1. There’s really little to say about the Dallas shootings. There were horrific and inexcusable.
2. Does Black Lives Matter bear some of the blame for them? The argument would be that, by relentlessly vilifying the police and shrilly insisting that they are targeting black men, it encourages counter-assassinations. But, as Kevin Williamson points out, there’s a big jump from even overheated rhetoric to an action like the Dallas sniper’s. Yes, it shows that words matter, and those elements of BLM that have used irresponsible words should take a hard look in the mirror. And BLM’s supporters should ask whether they are really comfortable in supporting an organization that contains such elements.
3. There’s more to say about Louisiana and Minnesota.
4. But the first thing to say about both is that we don’t have all the facts. Remember Ferguson, all right: It turned out that the police officer there acted entirely reasonably. It may turn out that way in these two cases as well. The Minnesota governor was wrong to prejudge the matter.
5. After all, we already know that the Minnesota case did not involve an “unarmed black man,” and it may turn out that the Louisiana case didn’t either (certainly the video suggests that the police at least thought that the black man there was armed, and maybe he was). When the police are dealing with armed suspects, the equation obviously changes.
6. The Louisiana man, who was much loved by his family but also had a long criminal record, certainly appeared to be resisting arrest; whether it was reasonable for the police to conclude that he posed a serious enough threat to warrant being shot is, as I said, a question we can’t yet answer.
7. We don’t know what actions the Minnesota man took that might have provoked a shooting (by a Hispanic policeman, incidentally); we have only the statements by his girlfriend that he did nothing provocative. Our heart has to go out to her, as it does to the family of the Louisiana man, but again we have to await more facts on what precisely the police were reacting to.
8. Even if it turns out that in one or the other case the police acted unreasonably, it’s a big jump from that to a conclusion that the police acted unreasonably because of race. It’s still wrong and still a tragedy, but it might not be a racially tragic wrong.
9. And even if it turns out that in one or the other case the police acted unreasonably because of race, it’s a big jump from that to a conclusion that the police commonly act unreasonably and that they commonly act unreasonably because of race. President Obama’s suggestion to the contrary last week from Poland was unpersuasive and unhelpful. Each case provides some evidence, surely, but each is only one encounter among thousands of police encounters every week. Even the very liberal Chronicle of Higher Education acknowledges that the research in this area is inconclusive.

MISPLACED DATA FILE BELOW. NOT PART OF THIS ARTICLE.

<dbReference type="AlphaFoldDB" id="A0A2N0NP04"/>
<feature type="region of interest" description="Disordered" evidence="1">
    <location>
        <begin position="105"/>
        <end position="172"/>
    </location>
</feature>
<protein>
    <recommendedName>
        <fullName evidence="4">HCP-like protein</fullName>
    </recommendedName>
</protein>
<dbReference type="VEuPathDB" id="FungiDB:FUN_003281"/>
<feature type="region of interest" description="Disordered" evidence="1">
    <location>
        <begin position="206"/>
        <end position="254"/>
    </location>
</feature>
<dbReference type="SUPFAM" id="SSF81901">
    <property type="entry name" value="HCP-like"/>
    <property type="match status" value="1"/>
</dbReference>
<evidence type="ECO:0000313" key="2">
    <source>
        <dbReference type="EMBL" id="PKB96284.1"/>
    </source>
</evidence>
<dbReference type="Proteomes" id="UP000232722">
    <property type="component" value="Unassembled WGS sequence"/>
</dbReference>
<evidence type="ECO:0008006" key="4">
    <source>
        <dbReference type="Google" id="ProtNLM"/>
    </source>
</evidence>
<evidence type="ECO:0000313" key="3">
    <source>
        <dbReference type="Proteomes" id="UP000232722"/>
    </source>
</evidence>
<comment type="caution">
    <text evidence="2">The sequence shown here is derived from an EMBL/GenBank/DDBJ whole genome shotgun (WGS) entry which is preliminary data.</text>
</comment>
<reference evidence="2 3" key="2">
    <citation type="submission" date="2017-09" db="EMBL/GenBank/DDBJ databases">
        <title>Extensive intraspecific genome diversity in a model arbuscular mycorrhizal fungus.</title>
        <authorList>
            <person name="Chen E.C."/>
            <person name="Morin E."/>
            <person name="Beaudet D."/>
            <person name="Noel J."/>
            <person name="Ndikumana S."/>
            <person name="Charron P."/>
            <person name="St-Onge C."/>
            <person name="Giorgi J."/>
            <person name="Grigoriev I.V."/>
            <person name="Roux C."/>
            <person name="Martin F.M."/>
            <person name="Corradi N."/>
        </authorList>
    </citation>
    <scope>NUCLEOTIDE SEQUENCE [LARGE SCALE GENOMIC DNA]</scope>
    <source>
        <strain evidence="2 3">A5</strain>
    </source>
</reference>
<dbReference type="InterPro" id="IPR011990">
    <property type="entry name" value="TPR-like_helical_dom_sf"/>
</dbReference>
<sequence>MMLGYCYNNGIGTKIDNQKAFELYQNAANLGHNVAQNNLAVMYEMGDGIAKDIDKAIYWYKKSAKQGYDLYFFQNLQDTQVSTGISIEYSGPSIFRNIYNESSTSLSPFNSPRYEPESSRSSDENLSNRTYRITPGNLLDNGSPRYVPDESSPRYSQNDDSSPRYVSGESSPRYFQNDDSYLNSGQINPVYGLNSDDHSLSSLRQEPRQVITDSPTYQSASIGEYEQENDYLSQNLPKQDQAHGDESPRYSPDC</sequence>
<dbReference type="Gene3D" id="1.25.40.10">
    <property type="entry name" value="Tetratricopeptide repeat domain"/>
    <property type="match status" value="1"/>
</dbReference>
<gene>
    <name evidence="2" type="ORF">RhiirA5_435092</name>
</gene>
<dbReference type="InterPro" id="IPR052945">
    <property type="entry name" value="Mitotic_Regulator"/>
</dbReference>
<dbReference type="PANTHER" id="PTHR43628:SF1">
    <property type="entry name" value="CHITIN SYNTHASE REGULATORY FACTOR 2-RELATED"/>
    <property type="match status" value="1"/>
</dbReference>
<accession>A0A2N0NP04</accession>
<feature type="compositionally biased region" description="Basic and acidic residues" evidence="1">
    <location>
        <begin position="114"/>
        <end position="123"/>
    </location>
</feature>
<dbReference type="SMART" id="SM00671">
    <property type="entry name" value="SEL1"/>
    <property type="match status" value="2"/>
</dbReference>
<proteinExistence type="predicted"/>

10. More nonblacks, after all, are shot by the police, some reasonably and some unreasonably.
11. Assuming that some (disproportionate, because of their race) number of African Americans are shot unreasonably by the police, what do we do about it? I’m open to the possibility of better training and better community relations, and quicker and sterner measures against bad actors; but bear in mind that less aggressive policing will hurt only law-abiding people (especially those African Americans who — disproportionately — live in high-crime areas), and hiring by the numbers will only result in less qualified policemen, which is also not in the interests of the community, whatever its color.
12. The police should not profile on the basis of race, in their shooting or anything else that they do, but the degree to which they do so has been greatly exaggerated. What’s more, the unpleasant fact is that the reason for this profiling is that a disproportionate amount of crime is committed by African Americans, a problem that is, in turn, rooted in inner-city culture (particularly the breakdown of the black family). This doesn’t excuse profiling, but it does help explain it, and so long as this problem persists then so will some amount of profiling. Those who want to eliminate racial disparities in this country have to get serious about most important racial disparity of all, namely that more than seven out of ten African Americans now are born out of wedlock.